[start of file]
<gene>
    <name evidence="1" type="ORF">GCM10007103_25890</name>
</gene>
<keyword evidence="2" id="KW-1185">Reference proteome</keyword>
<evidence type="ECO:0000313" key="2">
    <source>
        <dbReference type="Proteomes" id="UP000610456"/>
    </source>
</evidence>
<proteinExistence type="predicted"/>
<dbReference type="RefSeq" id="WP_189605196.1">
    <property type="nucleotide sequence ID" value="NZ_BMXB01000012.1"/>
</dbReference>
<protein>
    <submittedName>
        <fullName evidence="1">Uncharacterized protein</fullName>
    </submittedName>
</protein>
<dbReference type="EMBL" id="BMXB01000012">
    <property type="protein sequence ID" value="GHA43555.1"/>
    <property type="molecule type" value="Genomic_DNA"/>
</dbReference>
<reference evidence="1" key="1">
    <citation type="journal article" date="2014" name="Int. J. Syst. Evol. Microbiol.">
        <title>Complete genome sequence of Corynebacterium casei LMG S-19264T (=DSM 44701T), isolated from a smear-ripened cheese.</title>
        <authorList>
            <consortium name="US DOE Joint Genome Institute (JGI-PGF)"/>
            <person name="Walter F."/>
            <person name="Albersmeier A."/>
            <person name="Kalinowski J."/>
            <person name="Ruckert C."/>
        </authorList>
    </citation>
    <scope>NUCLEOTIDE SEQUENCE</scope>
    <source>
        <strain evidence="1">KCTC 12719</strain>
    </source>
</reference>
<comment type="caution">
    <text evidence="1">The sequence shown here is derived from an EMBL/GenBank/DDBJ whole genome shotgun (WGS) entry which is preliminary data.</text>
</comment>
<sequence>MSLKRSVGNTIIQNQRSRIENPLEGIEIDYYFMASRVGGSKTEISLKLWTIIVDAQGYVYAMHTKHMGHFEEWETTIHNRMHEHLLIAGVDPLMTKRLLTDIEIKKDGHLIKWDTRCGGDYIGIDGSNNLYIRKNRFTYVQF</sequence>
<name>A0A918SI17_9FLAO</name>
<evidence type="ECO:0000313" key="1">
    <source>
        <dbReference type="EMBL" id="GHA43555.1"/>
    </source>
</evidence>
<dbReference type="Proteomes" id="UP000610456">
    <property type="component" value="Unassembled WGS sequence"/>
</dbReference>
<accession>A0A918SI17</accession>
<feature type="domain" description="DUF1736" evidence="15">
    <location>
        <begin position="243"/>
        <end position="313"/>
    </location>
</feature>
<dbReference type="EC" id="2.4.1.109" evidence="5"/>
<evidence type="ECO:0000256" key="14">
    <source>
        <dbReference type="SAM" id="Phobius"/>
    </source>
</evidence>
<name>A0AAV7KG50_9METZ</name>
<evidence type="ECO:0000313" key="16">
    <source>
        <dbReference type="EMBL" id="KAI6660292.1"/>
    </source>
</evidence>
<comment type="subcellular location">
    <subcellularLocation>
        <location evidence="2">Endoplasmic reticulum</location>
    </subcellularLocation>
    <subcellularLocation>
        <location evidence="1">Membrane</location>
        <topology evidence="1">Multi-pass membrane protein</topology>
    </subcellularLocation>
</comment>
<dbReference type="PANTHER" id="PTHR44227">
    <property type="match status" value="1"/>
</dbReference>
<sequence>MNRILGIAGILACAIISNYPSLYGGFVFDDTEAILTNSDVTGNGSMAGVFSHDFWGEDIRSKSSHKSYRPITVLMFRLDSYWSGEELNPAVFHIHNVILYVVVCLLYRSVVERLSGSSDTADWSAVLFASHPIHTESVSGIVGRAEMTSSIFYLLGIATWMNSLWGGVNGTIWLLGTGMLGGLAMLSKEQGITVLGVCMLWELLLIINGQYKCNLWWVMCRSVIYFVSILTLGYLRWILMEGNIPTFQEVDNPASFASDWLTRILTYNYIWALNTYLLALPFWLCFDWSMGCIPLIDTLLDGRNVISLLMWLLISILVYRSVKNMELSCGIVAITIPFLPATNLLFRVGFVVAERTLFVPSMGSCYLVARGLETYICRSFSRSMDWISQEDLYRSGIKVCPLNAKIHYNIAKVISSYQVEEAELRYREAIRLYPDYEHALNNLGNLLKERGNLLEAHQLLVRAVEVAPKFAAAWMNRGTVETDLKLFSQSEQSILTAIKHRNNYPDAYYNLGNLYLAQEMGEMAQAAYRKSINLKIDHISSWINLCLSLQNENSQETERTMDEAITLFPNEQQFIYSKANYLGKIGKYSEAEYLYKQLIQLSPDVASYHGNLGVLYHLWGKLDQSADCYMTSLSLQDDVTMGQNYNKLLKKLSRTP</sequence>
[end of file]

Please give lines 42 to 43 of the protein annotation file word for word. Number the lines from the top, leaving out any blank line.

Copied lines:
<sequence>MSLKRSVGNTIIQNQRSRIENPLEGIEIDYYFMASRVGGSKTEISLKLWTIIVDAQGYVYAMHTKHMGHFEEWETTIHNRMHEHLLIAGVDPLMTKRLLTDIEIKKDGHLIKWDTRCGGDYIGIDGSNNLYIRKNRFTYVQF</sequence>
<name>A0A918SI17_9FLAO</name>